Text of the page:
Carl Boyer: Some things never change
By Signal Contributor
Wednesday, June 28th, 2017

And among those things is the wait for county supervisors.

I arrived at the Los Angeles County Board of Supervisors on time at 9:30 a.m. Tuesday wanting to speak on an agenda issue.

Years ago I pushed for city formation because attending the county supervisors’ meetings required taking a day off work and waiting hours to get anything done.

Things have not changed much.

It is true there are no longer five white men on the board. There are no white men; four are ladies.

However, the meetings still drag on.

If we had our own county we would not spend an hour handing out commendations.

Commendations are important. When I was mayor of Santa Clarita one of my favorite jobs was commending people who had done great things.

However, in a county of more than 10 million people the number of awards at every meeting is huge.

Then the county’s position on the health care issue was discussed at great length.

In short, I waited 2½ hours to be allowed to speak for one minute.

I truly pity anyone who wants to speak on a general topic. They have to wait to the end of the meeting.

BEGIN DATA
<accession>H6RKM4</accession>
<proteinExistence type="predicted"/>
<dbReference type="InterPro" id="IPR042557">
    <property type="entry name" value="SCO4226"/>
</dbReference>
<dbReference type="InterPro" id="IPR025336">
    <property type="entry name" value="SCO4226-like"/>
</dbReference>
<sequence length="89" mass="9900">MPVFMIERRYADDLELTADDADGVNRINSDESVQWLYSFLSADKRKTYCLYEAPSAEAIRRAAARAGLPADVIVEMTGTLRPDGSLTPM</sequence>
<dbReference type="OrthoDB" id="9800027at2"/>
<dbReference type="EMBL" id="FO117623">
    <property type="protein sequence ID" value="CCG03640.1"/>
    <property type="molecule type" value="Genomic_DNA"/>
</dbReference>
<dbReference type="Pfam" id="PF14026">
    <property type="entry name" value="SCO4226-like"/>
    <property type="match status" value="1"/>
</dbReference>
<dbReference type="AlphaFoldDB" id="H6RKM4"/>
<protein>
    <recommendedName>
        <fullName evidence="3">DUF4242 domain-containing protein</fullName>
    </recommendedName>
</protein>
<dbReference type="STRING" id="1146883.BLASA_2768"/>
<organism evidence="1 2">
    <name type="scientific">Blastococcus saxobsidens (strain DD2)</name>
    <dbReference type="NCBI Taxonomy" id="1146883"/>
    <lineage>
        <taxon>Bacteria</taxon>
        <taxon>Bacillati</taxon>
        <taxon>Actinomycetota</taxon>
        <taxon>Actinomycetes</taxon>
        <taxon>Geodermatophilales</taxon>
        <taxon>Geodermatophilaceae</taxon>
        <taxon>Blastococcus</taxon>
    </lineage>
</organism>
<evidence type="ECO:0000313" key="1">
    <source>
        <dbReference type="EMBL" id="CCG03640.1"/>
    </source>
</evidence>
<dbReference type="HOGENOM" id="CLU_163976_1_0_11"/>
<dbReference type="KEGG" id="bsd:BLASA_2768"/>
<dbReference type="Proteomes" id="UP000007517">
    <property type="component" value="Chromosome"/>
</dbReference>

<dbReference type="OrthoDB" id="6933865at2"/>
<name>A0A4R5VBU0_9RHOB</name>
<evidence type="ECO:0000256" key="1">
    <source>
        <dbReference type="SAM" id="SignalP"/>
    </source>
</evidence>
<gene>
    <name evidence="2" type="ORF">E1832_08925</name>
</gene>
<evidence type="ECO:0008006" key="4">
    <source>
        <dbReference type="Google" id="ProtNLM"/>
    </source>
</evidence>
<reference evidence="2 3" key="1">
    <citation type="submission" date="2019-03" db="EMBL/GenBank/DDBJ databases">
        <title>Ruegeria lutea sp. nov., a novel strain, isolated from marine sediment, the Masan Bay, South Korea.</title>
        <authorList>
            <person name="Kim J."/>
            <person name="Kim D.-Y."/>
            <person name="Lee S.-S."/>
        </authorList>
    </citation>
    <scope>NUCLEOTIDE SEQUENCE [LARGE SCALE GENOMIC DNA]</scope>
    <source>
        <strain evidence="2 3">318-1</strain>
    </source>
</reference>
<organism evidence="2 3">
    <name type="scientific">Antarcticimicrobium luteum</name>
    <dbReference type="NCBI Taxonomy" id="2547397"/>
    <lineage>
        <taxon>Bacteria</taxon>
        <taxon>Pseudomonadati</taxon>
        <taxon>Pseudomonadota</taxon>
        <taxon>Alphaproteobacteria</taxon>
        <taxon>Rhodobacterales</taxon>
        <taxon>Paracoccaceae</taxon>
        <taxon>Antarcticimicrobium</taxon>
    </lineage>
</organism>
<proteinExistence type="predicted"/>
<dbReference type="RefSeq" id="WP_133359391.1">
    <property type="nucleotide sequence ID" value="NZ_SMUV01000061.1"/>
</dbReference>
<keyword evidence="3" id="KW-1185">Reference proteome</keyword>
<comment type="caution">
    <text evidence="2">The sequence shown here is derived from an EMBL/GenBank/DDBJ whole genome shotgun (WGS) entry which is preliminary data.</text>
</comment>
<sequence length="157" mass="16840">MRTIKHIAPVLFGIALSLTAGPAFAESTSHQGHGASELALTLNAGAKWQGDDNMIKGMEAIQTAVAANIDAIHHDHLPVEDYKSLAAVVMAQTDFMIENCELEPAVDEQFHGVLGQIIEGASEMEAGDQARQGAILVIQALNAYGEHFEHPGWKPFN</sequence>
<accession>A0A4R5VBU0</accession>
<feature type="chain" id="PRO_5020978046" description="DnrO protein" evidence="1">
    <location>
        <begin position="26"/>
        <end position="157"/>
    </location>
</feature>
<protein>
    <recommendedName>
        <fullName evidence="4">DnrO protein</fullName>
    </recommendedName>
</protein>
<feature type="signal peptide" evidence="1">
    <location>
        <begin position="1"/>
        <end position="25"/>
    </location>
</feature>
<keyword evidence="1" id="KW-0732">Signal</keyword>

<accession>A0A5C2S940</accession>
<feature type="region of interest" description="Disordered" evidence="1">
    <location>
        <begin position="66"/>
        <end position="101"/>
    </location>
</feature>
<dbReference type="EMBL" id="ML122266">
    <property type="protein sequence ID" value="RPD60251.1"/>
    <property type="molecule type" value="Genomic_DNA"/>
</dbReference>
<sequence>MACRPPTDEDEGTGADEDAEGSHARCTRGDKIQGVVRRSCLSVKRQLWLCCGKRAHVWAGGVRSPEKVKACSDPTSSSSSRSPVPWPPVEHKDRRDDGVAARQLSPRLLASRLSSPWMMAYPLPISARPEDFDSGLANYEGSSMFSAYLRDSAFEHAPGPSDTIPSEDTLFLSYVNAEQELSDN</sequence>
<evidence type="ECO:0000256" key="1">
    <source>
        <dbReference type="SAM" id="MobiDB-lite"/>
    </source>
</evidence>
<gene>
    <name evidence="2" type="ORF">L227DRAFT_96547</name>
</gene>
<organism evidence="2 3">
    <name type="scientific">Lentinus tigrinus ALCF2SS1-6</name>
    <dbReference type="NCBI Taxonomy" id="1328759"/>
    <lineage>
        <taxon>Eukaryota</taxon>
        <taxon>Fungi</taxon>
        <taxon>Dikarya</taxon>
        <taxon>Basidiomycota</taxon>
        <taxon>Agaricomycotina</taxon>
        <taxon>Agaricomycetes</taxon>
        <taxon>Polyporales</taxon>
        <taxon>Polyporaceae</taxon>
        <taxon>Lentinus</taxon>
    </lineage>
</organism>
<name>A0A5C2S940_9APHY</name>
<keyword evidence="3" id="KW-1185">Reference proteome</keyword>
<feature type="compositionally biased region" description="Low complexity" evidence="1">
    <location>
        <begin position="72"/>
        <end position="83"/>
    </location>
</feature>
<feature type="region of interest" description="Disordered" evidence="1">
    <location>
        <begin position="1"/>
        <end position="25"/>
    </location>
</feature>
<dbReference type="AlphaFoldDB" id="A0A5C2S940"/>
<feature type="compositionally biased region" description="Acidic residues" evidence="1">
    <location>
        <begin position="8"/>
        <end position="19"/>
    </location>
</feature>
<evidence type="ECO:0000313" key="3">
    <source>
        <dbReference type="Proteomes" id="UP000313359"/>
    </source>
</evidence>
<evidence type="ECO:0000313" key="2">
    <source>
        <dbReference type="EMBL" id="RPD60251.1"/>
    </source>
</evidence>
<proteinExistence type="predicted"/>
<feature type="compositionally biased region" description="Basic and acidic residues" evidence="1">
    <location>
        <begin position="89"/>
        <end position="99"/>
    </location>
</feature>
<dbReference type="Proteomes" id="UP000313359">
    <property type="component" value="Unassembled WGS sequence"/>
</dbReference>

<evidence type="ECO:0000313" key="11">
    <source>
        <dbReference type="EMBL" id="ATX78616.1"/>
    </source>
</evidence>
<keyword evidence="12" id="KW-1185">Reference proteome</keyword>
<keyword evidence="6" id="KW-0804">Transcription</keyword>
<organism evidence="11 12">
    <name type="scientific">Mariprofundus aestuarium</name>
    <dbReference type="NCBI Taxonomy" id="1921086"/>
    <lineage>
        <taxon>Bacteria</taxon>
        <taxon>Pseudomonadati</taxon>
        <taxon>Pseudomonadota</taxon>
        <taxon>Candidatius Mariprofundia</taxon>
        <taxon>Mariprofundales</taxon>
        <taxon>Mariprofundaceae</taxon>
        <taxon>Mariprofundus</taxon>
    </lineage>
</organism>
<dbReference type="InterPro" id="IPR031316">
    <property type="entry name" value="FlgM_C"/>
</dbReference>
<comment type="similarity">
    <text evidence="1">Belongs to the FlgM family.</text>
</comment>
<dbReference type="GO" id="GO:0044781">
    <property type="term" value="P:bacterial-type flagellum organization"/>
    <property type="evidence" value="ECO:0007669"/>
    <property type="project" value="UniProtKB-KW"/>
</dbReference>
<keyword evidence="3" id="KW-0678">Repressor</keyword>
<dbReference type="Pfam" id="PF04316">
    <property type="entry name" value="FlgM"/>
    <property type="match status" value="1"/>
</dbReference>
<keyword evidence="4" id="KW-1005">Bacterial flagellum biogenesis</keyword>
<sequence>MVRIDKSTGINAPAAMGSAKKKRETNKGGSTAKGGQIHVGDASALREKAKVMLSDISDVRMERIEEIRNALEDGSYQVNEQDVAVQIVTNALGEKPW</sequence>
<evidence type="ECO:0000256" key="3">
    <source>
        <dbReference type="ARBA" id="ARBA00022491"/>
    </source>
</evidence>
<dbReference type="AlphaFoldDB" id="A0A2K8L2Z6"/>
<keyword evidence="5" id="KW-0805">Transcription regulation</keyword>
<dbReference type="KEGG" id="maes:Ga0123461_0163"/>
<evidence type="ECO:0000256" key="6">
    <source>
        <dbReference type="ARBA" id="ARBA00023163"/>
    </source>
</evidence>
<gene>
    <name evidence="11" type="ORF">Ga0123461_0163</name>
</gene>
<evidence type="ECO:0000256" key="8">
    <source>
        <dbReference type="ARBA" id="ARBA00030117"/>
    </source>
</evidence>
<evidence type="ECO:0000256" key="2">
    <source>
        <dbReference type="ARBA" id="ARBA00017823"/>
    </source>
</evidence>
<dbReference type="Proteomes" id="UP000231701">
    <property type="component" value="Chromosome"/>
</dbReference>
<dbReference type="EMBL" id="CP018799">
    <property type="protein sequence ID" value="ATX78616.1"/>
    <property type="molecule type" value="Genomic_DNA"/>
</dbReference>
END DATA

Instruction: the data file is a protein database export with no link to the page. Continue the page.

At least one thing has changed. You no longer have to go through security as part of going to the bathroom.

Carl Boyer
Santa Clarita

About the author

Signal Contributor

Signal Contributor

Carl Boyer: Some things never change

And among those things is the wait for county supervisors.

I arrived at the Los Angeles County Board of Supervisors on time at 9:30 a.m. Tuesday wanting to speak on an agenda issue.

Years ago I pushed for city formation because attending the county supervisors’ meetings required taking a day off work and waiting hours to get anything done.

Things have not changed much.

It is true there are no longer five white men on the board. There are no white men; four are ladies.

However, the meetings still drag on.

If we had our own county we would not spend an hour handing out commendations.

Commendations are important. When I was mayor of Santa Clarita one of my favorite jobs was commending people who had done great things.

However, in a county of more than 10 million people the number of awards at every meeting is huge.

Then the county’s position on the health care issue was discussed at great length.

In short, I waited 2½ hours to be allowed to speak for one minute.

I truly pity anyone who wants to speak on a general topic. They have to wait to the end of the meeting.

At least one thing has changed. You no longer have to go through security as part of going to the bathroom.

Carl Boyer
Santa Clarita